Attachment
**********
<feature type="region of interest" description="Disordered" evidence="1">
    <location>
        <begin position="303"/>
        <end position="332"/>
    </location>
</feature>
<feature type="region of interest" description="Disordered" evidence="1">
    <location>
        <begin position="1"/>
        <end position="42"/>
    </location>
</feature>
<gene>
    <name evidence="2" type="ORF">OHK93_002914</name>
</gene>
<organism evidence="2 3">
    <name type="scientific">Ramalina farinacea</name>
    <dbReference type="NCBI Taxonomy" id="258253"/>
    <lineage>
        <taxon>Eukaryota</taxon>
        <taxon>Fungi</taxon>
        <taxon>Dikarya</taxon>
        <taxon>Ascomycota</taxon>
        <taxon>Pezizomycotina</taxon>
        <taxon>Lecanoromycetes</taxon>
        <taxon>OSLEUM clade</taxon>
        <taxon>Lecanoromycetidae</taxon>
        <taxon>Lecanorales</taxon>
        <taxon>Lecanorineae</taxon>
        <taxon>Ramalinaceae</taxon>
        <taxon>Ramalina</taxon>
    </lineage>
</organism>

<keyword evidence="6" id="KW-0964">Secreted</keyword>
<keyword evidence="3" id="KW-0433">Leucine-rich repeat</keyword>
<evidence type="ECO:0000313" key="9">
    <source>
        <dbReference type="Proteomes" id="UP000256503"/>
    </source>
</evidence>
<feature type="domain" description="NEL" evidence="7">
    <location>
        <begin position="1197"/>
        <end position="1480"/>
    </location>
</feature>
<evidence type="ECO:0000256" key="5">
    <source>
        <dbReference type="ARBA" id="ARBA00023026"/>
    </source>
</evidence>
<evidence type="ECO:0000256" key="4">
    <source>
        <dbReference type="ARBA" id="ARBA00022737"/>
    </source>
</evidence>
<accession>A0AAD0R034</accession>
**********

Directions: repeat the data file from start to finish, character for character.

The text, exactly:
<feature type="region of interest" description="Disordered" evidence="1">
    <location>
        <begin position="303"/>
        <end position="332"/>
    </location>
</feature>
<feature type="region of interest" description="Disordered" evidence="1">
    <location>
        <begin position="1"/>
        <end position="42"/>
    </location>
</feature>
<gene>
    <name evidence="2" type="ORF">OHK93_002914</name>
</gene>
<organism evidence="2 3">
    <name type="scientific">Ramalina farinacea</name>
    <dbReference type="NCBI Taxonomy" id="258253"/>
    <lineage>
        <taxon>Eukaryota</taxon>
        <taxon>Fungi</taxon>
        <taxon>Dikarya</taxon>
        <taxon>Ascomycota</taxon>
        <taxon>Pezizomycotina</taxon>
        <taxon>Lecanoromycetes</taxon>
        <taxon>OSLEUM clade</taxon>
        <taxon>Lecanoromycetidae</taxon>
        <taxon>Lecanorales</taxon>
        <taxon>Lecanorineae</taxon>
        <taxon>Ramalinaceae</taxon>
        <taxon>Ramalina</taxon>
    </lineage>
</organism>

<keyword evidence="6" id="KW-0964">Secreted</keyword>
<keyword evidence="3" id="KW-0433">Leucine-rich repeat</keyword>
<evidence type="ECO:0000313" key="9">
    <source>
        <dbReference type="Proteomes" id="UP000256503"/>
    </source>
</evidence>
<feature type="domain" description="NEL" evidence="7">
    <location>
        <begin position="1197"/>
        <end position="1480"/>
    </location>
</feature>
<evidence type="ECO:0000256" key="5">
    <source>
        <dbReference type="ARBA" id="ARBA00023026"/>
    </source>
</evidence>
<evidence type="ECO:0000256" key="4">
    <source>
        <dbReference type="ARBA" id="ARBA00022737"/>
    </source>
</evidence>
<accession>A0AAD0R034</accession>